Geostock  /  Getty Images file
Ancient colosseum in Rome
By
Special to msnbc.com

All roads lead to Rome, and then they converge in a giant traffic jam of Mercedes vans, Mini Coopers, Smart Cars and motorbikes. For travelers trying to maximize their time during a brief three-day stay, the congested highways and streets of the Eternal City might seem like an insurmountable obstacle. The savvy traveler, however, can learn how to conquer Rome's motorways like a mighty emperor.

Tour operators can help you make the most of your time. Appian Line (06-48-78-61), an Italian company offering itineraries throughout Italy, will send a shuttle to your hotel, then transport you to its central location at Piazza dell Esquilino to purchase tickets for a half or full day of Rome sightseeing by motorcoach. Appian Line tours cover the highlights, including the Colosseum, Roman Forum, St. Peter's Basilica and the Sistine Chapel.

For more independent travel, consider taking underground trains or even trolleys. "Rome's Metropolitana (subway) is underused by tourists," said Kathy McCabe, editor and publisher of Dream of Italy, a subscription travel newsletter. "It can get you to places faster than buses, which may encounter traffic — especially during rush hour." Stops on the Metropolitina include the Colosseum, Spain Square and the Spanish Steps and St. Paul's Basilica.

Also, consider the Ciao Roma Trolley Tour, which loops through the city and allows you to jump on and off at major tourist attractions. Stops include the Piazza Venezia near the Roman Forum, The Colosseum, The Vatican and the Piazza del Popolo.

Getting around
You may also wish to consider renting a vehicle.

"Rent a scooter and take in the sights as you are waiting in traffic," said Antonia Imperoli of the Italian Government Tourist Board in New York. "Always go to the front of the traffic line, to avoid the exhaust pipes!"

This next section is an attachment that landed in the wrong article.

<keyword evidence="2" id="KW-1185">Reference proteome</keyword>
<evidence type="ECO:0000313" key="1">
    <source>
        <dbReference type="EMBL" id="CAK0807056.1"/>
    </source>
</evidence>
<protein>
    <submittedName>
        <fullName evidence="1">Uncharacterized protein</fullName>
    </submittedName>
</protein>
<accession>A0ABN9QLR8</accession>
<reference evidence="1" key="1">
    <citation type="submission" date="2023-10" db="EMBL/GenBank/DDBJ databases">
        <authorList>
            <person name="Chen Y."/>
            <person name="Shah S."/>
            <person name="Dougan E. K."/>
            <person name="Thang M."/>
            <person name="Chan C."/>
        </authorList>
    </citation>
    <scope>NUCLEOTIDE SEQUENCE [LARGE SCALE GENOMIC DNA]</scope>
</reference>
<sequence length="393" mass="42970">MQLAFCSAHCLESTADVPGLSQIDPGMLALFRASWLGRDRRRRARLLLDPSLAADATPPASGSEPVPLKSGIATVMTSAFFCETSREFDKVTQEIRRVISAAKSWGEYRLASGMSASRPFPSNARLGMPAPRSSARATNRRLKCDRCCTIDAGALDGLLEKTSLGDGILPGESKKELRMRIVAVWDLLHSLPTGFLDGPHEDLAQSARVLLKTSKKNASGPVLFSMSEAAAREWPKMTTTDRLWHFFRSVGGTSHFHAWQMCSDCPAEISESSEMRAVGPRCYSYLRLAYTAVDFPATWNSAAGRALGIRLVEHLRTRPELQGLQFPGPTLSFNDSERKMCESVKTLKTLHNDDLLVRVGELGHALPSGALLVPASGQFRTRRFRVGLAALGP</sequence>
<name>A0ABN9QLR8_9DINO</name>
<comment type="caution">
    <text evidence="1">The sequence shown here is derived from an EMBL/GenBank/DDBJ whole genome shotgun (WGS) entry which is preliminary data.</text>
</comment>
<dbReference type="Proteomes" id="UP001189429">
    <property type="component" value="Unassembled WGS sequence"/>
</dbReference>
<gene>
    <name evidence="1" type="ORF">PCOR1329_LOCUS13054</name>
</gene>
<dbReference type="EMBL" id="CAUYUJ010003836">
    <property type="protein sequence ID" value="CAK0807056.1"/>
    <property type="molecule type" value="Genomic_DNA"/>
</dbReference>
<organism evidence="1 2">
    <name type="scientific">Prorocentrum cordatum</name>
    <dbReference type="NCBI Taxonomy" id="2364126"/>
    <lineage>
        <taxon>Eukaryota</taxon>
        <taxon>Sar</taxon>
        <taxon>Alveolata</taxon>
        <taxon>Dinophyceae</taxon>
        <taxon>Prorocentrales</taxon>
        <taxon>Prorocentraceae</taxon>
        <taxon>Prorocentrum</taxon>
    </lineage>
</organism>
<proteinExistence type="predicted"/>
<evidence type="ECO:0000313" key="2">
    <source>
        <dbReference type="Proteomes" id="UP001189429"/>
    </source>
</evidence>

Time in traffic doesn't have to be a lost cause.

"Strike up a conversation with your fellow Italian in the next car and ask suggestions of where to enjoy a typical Italian dinner that evening," Imperoli said.

Travelers can also maximize their time when it comes to enjoying Rome's excellent cuisine.

"Italians eat quick meals and drink espresso while standing up," McCabe said. "There are tons of pizza places on every corner of Rome. You tell the person behind the counter how big a slice you would like, and he or she charges you by weight. Grab a drink and you can have lunch in 10 minutes."

Gulping breakfast and lunch is one thing. After the day's tours are done, food fanatics may wish to linger for hours over Italian specialties. Try prosciutto and honeydew melon, tortellini with meat sauce, pizza with spicy salami, antipasti of eggplant, peppers and beans, desserts such as tiramisu or panna cotti, and the best coffee in the entire world.

  1. Don't miss these Travel stories
    1. Lords of the gourd compete for Punkin Chunkin honors